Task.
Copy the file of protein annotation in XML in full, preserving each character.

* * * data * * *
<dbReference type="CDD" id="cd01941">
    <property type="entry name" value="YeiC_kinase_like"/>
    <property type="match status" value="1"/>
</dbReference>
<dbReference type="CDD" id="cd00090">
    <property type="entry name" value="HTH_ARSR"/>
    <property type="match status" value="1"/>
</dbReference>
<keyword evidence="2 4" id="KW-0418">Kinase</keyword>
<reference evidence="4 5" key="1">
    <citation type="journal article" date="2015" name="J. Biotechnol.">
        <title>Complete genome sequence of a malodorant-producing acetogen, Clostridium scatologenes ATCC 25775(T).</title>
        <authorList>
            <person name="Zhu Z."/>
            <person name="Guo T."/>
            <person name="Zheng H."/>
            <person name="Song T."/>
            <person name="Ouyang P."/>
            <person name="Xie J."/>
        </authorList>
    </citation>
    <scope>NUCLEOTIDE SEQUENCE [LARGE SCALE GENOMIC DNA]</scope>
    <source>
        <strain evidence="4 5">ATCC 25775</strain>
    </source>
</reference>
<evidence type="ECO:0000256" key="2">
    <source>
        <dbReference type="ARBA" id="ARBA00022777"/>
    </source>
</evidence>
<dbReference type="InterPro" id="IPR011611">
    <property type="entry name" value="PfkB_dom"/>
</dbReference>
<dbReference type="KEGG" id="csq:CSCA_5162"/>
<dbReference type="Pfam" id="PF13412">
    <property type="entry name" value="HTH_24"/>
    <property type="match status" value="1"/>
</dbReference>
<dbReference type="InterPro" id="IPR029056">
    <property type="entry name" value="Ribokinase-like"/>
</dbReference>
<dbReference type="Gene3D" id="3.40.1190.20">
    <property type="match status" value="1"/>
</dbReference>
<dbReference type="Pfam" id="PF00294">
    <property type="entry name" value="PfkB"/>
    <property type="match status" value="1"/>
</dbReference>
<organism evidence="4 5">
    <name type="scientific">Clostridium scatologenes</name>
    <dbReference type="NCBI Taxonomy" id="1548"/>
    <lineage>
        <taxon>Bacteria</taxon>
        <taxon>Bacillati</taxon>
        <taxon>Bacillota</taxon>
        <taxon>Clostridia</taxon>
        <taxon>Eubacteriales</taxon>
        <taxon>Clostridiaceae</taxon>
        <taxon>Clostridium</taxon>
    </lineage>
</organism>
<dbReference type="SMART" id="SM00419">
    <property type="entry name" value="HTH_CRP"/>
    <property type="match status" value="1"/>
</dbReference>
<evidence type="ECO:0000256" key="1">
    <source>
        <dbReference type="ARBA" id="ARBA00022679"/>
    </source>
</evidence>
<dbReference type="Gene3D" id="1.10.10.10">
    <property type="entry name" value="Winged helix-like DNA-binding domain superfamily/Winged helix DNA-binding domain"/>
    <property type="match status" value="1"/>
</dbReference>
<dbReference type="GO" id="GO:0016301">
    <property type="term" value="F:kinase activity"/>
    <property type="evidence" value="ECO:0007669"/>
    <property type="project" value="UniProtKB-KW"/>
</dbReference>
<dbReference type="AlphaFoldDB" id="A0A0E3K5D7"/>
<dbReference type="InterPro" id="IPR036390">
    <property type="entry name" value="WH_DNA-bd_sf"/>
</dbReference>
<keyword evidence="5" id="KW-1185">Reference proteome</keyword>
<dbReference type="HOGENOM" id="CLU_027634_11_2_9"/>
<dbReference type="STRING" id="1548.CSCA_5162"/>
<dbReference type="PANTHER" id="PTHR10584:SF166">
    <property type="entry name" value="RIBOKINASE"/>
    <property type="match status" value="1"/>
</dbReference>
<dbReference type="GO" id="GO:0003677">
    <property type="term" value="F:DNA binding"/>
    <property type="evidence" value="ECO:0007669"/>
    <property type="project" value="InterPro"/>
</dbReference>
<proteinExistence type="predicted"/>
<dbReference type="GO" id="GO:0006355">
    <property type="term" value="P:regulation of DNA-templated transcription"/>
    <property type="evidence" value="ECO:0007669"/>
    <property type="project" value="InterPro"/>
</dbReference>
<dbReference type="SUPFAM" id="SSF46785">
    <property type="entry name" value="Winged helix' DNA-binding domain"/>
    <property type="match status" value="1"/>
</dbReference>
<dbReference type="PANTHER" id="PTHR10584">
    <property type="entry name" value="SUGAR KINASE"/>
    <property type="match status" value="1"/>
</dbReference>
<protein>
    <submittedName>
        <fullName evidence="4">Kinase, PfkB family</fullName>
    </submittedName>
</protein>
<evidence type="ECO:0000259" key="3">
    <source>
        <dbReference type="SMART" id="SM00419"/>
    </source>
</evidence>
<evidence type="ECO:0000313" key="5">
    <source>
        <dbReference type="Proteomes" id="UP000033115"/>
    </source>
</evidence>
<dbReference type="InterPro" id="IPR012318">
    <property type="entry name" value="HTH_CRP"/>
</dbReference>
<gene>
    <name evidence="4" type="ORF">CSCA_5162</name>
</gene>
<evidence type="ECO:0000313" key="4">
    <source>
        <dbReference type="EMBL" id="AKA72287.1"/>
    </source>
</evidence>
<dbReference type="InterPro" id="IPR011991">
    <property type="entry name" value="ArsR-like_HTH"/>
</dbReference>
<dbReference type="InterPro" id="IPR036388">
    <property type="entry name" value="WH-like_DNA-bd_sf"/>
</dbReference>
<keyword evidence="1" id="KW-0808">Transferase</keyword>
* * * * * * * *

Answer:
<dbReference type="CDD" id="cd01941">
    <property type="entry name" value="YeiC_kinase_like"/>
    <property type="match status" value="1"/>
</dbReference>
<dbReference type="CDD" id="cd00090">
    <property type="entry name" value="HTH_ARSR"/>
    <property type="match status" value="1"/>
</dbReference>
<keyword evidence="2 4" id="KW-0418">Kinase</keyword>
<reference evidence="4 5" key="1">
    <citation type="journal article" date="2015" name="J. Biotechnol.">
        <title>Complete genome sequence of a malodorant-producing acetogen, Clostridium scatologenes ATCC 25775(T).</title>
        <authorList>
            <person name="Zhu Z."/>
            <person name="Guo T."/>
            <person name="Zheng H."/>
            <person name="Song T."/>
            <person name="Ouyang P."/>
            <person name="Xie J."/>
        </authorList>
    </citation>
    <scope>NUCLEOTIDE SEQUENCE [LARGE SCALE GENOMIC DNA]</scope>
    <source>
        <strain evidence="4 5">ATCC 25775</strain>
    </source>
</reference>
<evidence type="ECO:0000256" key="2">
    <source>
        <dbReference type="ARBA" id="ARBA00022777"/>
    </source>
</evidence>
<dbReference type="InterPro" id="IPR011611">
    <property type="entry name" value="PfkB_dom"/>
</dbReference>
<dbReference type="KEGG" id="csq:CSCA_5162"/>
<dbReference type="Pfam" id="PF13412">
    <property type="entry name" value="HTH_24"/>
    <property type="match status" value="1"/>
</dbReference>
<dbReference type="InterPro" id="IPR029056">
    <property type="entry name" value="Ribokinase-like"/>
</dbReference>
<dbReference type="Gene3D" id="3.40.1190.20">
    <property type="match status" value="1"/>
</dbReference>
<dbReference type="Pfam" id="PF00294">
    <property type="entry name" value="PfkB"/>
    <property type="match status" value="1"/>
</dbReference>
<organism evidence="4 5">
    <name type="scientific">Clostridium scatologenes</name>
    <dbReference type="NCBI Taxonomy" id="1548"/>
    <lineage>
        <taxon>Bacteria</taxon>
        <taxon>Bacillati</taxon>
        <taxon>Bacillota</taxon>
        <taxon>Clostridia</taxon>
        <taxon>Eubacteriales</taxon>
        <taxon>Clostridiaceae</taxon>
        <taxon>Clostridium</taxon>
    </lineage>
</organism>
<dbReference type="SMART" id="SM00419">
    <property type="entry name" value="HTH_CRP"/>
    <property type="match status" value="1"/>
</dbReference>
<evidence type="ECO:0000256" key="1">
    <source>
        <dbReference type="ARBA" id="ARBA00022679"/>
    </source>
</evidence>
<dbReference type="Gene3D" id="1.10.10.10">
    <property type="entry name" value="Winged helix-like DNA-binding domain superfamily/Winged helix DNA-binding domain"/>
    <property type="match status" value="1"/>
</dbReference>
<dbReference type="GO" id="GO:0016301">
    <property type="term" value="F:kinase activity"/>
    <property type="evidence" value="ECO:0007669"/>
    <property type="project" value="UniProtKB-KW"/>
</dbReference>
<dbReference type="AlphaFoldDB" id="A0A0E3K5D7"/>
<dbReference type="InterPro" id="IPR036390">
    <property type="entry name" value="WH_DNA-bd_sf"/>
</dbReference>
<keyword evidence="5" id="KW-1185">Reference proteome</keyword>
<dbReference type="HOGENOM" id="CLU_027634_11_2_9"/>
<dbReference type="STRING" id="1548.CSCA_5162"/>
<dbReference type="PANTHER" id="PTHR10584:SF166">
    <property type="entry name" value="RIBOKINASE"/>
    <property type="match status" value="1"/>
</dbReference>
<dbReference type="GO" id="GO:0003677">
    <property type="term" value="F:DNA binding"/>
    <property type="evidence" value="ECO:0007669"/>
    <property type="project" value="InterPro"/>
</dbReference>
<proteinExistence type="predicted"/>
<dbReference type="GO" id="GO:0006355">
    <property type="term" value="P:regulation of DNA-templated transcription"/>
    <property type="evidence" value="ECO:0007669"/>
    <property type="project" value="InterPro"/>
</dbReference>
<dbReference type="SUPFAM" id="SSF46785">
    <property type="entry name" value="Winged helix' DNA-binding domain"/>
    <property type="match status" value="1"/>
</dbReference>
<dbReference type="PANTHER" id="PTHR10584">
    <property type="entry name" value="SUGAR KINASE"/>
    <property type="match status" value="1"/>
</dbReference>
<protein>
    <submittedName>
        <fullName evidence="4">Kinase, PfkB family</fullName>
    </submittedName>
</protein>
<evidence type="ECO:0000259" key="3">
    <source>
        <dbReference type="SMART" id="SM00419"/>
    </source>
</evidence>
<evidence type="ECO:0000313" key="5">
    <source>
        <dbReference type="Proteomes" id="UP000033115"/>
    </source>
</evidence>
<dbReference type="InterPro" id="IPR012318">
    <property type="entry name" value="HTH_CRP"/>
</dbReference>
<gene>
    <name evidence="4" type="ORF">CSCA_5162</name>
</gene>
<evidence type="ECO:0000313" key="4">
    <source>
        <dbReference type="EMBL" id="AKA72287.1"/>
    </source>
</evidence>
<dbReference type="InterPro" id="IPR011991">
    <property type="entry name" value="ArsR-like_HTH"/>
</dbReference>
<dbReference type="InterPro" id="IPR036388">
    <property type="entry name" value="WH-like_DNA-bd_sf"/>
</dbReference>
<keyword evidence="1" id="KW-0808">Transferase</keyword>